For the common people this means they can either not vote or vote for the party they may or may not support. To remedy this situation is not an easy task. The current Mexican system is a federal-presidential system, using first past the post elections. The mostly FPP system is what has allowed the PRI to stay in power because it is very hard for new parties to win significant numbers of seats. The first amendment to the Mexican system would be the electoral system. To gain entrance to the political sphere in the current system a party may win some seats with the small PR but still must win a majority of votes in a given district or districts.

This is very difficult for a new party who people would be afraid to support due to the fact that they don’t know it or that they may not vote for because they know it will not win. My recommendation would be to change to a 50/50 mix of first past the post and proportional representation in the Mexican legislature. Going to a 50/50 mix is better than a total PR switch because total PR often leads to political instability with coalition and minority governments. In a country such as Mexico that has a history of instability any new elements of conflict would be bad. With the new electoral system smaller parties that already exist such as local parties or current fringe parties could gain power in the legislature and force the PRI to change and adapt to the will of the people.

The increased diversity in the legislature would lead to some conflict but in the long run it would be much better than an essentially single party system. The Presidential elections would also have to be changed. This must also be amended to ensure that PRI control the presidency. In the current system the outgoing president nominates their successor on the party level, then the elections between this candidate and the opposition take place. The presidential electoral system should be changed to a form like the one used in France or the CIS.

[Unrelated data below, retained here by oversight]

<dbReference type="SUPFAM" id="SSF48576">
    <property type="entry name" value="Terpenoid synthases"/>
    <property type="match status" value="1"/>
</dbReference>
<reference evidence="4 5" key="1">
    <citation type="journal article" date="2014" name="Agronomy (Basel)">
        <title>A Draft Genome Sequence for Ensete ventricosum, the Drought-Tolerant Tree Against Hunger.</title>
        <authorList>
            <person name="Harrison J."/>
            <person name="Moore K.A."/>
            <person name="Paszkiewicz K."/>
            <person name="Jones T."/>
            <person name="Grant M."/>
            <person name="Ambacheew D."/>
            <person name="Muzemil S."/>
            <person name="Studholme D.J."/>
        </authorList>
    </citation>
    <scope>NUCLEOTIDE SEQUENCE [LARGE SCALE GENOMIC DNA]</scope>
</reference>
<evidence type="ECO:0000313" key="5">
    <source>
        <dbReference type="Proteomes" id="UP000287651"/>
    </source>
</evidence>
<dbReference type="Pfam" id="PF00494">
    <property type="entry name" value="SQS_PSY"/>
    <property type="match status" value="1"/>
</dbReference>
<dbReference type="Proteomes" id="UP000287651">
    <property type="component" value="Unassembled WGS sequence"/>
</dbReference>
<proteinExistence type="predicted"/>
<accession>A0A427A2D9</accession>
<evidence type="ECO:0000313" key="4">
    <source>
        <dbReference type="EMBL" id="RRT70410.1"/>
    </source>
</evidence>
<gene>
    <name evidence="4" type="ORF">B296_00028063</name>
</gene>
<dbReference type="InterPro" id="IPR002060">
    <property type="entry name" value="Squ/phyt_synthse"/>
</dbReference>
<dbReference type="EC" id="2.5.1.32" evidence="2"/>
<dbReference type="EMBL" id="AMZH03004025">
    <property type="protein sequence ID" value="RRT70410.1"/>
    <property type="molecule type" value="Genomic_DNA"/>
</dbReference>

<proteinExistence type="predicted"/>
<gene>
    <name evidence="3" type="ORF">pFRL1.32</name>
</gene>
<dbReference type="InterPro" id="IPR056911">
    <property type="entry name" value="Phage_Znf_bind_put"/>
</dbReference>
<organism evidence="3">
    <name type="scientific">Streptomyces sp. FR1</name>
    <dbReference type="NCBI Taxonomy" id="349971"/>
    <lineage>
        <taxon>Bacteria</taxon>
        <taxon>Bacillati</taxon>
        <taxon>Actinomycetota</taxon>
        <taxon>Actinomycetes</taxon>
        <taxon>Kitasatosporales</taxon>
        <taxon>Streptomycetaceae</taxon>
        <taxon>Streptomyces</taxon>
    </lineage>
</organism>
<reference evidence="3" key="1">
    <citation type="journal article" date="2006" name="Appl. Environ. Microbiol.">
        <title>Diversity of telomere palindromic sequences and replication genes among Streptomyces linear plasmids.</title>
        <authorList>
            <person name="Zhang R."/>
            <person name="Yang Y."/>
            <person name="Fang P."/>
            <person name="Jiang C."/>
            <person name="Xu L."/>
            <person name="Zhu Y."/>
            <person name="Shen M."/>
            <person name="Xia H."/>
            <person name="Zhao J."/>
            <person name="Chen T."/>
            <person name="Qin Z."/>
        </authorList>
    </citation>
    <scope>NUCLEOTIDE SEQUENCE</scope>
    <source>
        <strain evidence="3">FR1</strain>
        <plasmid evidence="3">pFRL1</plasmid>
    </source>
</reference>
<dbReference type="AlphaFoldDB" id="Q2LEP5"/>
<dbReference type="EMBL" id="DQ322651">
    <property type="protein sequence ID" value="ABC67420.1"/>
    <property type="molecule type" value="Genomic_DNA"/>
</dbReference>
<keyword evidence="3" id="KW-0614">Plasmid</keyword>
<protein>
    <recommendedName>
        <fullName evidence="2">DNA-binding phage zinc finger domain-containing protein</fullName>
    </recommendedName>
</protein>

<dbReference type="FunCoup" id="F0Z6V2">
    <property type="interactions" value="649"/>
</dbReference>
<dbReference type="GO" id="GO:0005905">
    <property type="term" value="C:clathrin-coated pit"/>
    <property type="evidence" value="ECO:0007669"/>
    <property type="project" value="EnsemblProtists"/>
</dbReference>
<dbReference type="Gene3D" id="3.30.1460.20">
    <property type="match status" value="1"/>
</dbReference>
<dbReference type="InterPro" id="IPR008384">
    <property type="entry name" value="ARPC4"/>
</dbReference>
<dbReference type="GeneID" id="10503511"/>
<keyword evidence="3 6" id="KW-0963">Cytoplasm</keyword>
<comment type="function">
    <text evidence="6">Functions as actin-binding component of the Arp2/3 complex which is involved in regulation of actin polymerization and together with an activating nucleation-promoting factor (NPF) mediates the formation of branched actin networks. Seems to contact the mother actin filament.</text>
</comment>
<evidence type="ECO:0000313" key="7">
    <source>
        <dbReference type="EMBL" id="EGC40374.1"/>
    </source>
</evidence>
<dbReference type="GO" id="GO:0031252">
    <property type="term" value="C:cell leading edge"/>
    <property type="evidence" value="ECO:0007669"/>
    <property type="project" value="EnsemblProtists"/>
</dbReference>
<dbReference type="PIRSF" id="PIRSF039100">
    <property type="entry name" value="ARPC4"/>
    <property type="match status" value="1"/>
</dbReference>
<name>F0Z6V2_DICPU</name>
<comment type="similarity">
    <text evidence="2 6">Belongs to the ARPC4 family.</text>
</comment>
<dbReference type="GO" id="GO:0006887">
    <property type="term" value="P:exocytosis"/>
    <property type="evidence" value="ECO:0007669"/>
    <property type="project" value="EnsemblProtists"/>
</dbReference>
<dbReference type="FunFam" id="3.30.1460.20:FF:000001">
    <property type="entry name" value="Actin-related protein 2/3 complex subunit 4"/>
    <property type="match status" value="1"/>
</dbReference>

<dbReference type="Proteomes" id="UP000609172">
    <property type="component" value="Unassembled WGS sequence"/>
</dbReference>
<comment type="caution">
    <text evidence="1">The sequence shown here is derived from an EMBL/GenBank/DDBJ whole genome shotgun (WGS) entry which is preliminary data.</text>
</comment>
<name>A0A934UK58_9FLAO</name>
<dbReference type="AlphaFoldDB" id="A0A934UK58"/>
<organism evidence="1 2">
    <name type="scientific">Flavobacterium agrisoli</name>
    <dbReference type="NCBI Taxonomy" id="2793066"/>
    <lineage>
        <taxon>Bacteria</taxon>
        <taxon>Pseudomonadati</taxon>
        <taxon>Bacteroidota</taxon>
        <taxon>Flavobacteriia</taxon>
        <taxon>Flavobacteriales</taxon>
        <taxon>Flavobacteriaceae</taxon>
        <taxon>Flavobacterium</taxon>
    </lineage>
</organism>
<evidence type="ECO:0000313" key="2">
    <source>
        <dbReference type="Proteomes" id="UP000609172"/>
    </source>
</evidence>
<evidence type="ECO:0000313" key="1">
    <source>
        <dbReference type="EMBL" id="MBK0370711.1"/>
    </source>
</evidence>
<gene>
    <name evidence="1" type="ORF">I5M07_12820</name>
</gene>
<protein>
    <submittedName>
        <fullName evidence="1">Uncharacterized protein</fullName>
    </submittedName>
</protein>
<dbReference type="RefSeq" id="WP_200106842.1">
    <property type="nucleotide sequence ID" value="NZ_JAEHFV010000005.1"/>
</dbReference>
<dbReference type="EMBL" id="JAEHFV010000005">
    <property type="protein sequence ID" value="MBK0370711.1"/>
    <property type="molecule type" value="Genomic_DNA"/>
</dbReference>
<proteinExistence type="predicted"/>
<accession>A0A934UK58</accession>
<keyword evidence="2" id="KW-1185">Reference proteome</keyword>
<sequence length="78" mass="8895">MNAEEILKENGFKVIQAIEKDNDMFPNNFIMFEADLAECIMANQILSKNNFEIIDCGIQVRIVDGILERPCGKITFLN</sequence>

This is a two-ballot system that if no candidate gets a clear majority then the top two candidates have a runoff election and the top candidate in that election wins. This would help make it easier for upcoming parties’ candidates to gain national recognition if not the office they seek. With these changes the whole governmental system would be open for new candidates and parties. With the new parties the politicians would have to actually represent the people’s wishes to get the votes. In terms of the actual type of government that should be in place in Mexico the current federal system with a legislature and president, is probably the best system for the land.